The author Maureen Murdock writes in her book “Unreliable Truth,” that a person writes a memoir in order to take a look back at a significant time in her life in order to understand it. My book about the Philippines is a memoir about my personal experiences with the healers, who impacted my life in ways I am still trying to comprehend. The book also contains an in-depth essay on the obscure, often misunderstood subject of psychic surgery.

Most of the people I’ve meet since the book came out have wanted to engage me in a discussion of “is it real or is it fake?” Particularly radio interviewers.  This question is irrelevant, from my perspective, the more important issue being how humans living in physical bodies interact with the spiritual dimensions. If we are truly Spirit made manifest, how can we experience ourselves more fully as Spirit?

My memoir PSYCHIC SURGERY AND FAITH HEALING: Revised Edition contains a good story that is quite funny in places; it also offers a close look at life in a country very different from America. The book contains a detailed, historical essay on the subject of psychic surgery, but here I’m going to post excerpts from the memoir. First, my favorite passage, and then my favorite chapter:

We leave in the jeepney before dawn the next day—Joseph drives east, first crossing the wide flood plain that runs north/south through the center of Luzon. This area is an enormous river when it rains, but now, in the dry season, the jeepney raises a cloud of dust. Mile after mile, the wind flows through the open windows bringing with it the smell of the dry fields, cow manure, cooking fires, and molasses. The dust of the road contains everything that has ever existed. This fine powder, carried around the world by breeze, squall, and tempest, might once have been my ancestor, the clouds of another planet, or even my own body. When Joseph stops the jeepney for a short break, I wander out into the fields, my sandaled feet kicking up some farmer’s forgotten furrow, and I feel as if I am touching the stars, the moon, the very heart of God. I meet myself in the fragmented earth.


Ti arac managrabrabac. Wine creates a jovial atmosphere.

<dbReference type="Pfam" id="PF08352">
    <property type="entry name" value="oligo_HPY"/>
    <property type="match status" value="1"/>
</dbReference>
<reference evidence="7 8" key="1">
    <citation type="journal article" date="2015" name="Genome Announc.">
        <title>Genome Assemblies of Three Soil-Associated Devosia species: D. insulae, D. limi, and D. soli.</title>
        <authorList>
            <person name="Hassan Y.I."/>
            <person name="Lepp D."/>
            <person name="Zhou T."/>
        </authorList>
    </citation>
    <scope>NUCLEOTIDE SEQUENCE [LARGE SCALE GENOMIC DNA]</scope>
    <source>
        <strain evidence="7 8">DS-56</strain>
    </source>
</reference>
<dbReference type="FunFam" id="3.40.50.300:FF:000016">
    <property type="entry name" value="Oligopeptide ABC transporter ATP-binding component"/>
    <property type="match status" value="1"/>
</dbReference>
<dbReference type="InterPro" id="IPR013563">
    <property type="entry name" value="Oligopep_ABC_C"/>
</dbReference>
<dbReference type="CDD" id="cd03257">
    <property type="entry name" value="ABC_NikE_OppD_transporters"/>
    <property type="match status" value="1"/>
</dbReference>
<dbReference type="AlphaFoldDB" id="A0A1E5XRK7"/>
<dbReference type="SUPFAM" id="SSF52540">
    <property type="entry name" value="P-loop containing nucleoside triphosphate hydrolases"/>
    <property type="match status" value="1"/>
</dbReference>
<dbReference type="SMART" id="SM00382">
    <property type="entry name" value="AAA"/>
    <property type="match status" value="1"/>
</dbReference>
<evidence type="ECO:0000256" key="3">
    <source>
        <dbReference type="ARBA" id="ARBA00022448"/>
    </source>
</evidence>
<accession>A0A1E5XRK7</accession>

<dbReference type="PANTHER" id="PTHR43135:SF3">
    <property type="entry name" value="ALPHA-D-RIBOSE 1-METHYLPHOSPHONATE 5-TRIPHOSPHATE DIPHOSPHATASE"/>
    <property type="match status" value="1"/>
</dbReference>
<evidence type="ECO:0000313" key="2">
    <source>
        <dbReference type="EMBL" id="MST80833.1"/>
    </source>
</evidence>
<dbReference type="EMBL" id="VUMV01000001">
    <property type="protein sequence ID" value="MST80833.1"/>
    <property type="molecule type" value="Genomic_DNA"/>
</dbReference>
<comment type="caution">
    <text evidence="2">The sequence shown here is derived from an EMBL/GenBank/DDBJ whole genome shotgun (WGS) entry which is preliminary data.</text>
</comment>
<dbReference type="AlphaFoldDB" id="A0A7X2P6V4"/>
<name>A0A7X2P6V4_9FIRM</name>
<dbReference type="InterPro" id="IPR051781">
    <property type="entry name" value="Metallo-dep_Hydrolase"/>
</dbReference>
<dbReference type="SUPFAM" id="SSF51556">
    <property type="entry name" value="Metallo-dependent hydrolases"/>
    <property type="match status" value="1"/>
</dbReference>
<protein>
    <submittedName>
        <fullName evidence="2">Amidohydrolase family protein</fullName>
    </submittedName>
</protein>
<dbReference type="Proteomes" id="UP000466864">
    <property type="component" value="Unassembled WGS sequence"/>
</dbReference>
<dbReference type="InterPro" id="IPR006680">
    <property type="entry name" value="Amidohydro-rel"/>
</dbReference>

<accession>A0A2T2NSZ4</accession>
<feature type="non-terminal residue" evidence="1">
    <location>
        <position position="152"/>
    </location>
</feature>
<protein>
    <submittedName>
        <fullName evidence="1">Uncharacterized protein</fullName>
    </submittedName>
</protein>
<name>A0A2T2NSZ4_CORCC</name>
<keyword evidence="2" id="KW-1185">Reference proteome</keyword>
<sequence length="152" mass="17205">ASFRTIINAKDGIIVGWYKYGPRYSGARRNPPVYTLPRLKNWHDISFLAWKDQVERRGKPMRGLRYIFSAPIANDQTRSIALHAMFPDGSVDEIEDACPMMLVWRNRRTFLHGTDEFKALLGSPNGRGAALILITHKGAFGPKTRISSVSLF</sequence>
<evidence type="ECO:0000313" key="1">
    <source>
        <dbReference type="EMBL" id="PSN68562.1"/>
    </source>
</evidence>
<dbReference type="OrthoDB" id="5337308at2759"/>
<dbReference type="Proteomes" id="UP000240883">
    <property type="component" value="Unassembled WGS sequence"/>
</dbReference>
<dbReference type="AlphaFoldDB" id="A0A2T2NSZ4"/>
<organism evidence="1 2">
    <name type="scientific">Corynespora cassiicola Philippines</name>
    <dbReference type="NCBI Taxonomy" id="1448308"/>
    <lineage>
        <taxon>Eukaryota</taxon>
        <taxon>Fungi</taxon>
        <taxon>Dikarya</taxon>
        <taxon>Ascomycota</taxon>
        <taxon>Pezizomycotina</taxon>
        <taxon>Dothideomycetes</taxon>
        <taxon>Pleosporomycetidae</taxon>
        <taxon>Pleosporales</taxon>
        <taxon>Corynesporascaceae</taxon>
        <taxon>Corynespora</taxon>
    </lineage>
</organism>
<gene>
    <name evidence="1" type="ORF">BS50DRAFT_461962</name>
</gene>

Since early morning, the man known locally as the “Filipino Elvis Presley” has been carefully stirring the contents of a large pot over an open fire on the other side of the irrigation ditch. He was given this nickname because of the emotion that pours from his slight, angular frame when he sings—as if every cell of his body is lamenting his own, private “Heartbreak Hotel.” Although he is blind in one eye and has a large gap in the front of his mouth where he is missing two teeth, he is quite attractive.

I am distracted from thinking about Elvis when visitors arrive. Descending from several jeepneys parked in front of the church, they are dressed in their Sunday clothes, the children scrubbed until their faces shine. The adults are carrying packages and bedrolls bound with twine.

“Today we welcome our Brothers and Sisters from Maria Aurora,” announces Mely. “They have traveled many hours to celebrate The Lord with us.”

Soon everyone is drifting to the patio behind the church, and the packages are piled on a table. The visiting women, who are wearing nylon stockings even in the stifling heat, sit and begin to fan themselves. They look like a bouquet of drooping flowers. Mely welcomes each person individually and, as usual, I do not understand most of the conversation. They are from an isolated, mountain province far to the east and do not speak English. I can only observe as Mely and Trinidad serve the guests tall glasses of sweet, lukewarm tea and cookies. After awhile, the women retire to the house to begin cooking, and the children disappear in the direction of the basketball court.

My gaze begins to wander again across the irrigation ditch. Most of the men have gathered in front of Buyat’s nipa hut. They are sitting in a large circle, laughing and singing, and they appear to be passing a bottle around

Drawn to their laughter, and to Elvis and his pot, I balance myself carefully on the log that crosses the ditch, inching my way slowly. When I arrive at the circle of men, at first they seem disconcerted by my presence. Perhaps a Filipino woman would never be so bold as to join in the camaraderie of men

But then Joseph smiles. “Jessica, sit here with us,” he says, motioning to a chair beside him. “I will give you a taste of basi, sugarcane wine.”

This produces some snickering among the assembled men—perhaps they are aware of the attraction between Joseph and me. They watch closely as he pours some of the clear liquid into a small glass, their joking silenced. Taking a sip, I begin to choke violently. Gasping for breath, I nearly fall on the ground. Basi is strong like vodka or tequila, but my “initiation” must be completed. I drink the rest of the wine quickly and without further difficulty. The men applaud and roar their approval.

They return to their drinking and gossiping, and my attention is drawn back to Elvis, who is a short distance away, still stirring. Unnoticed by the others, I quietly approach him.

“What are you cooking in your pot?”

“Ah, Jes-se-ka, this is very special. This soup is the head of the dog. It makes man very strong with woman.”

He says this with great reverence, as I gasp and recoil backwards from him and the pot, my American love of pets standing in stark contradiction to the Filipino habit of eating just about anything. Consider balut, for example: fertilized eggs containing the partially-formed bodies of ducks, which are boiled and eaten. (Balut are also believed to have aphrodisiac qualities.)

Unable to come to terms with either the idea of eating the family dog or the mystery of male virility, I decide it would be better to return to the more reasonable activity of cooking with the other women.”

Blessings to you, gentle reader, from Jessica at: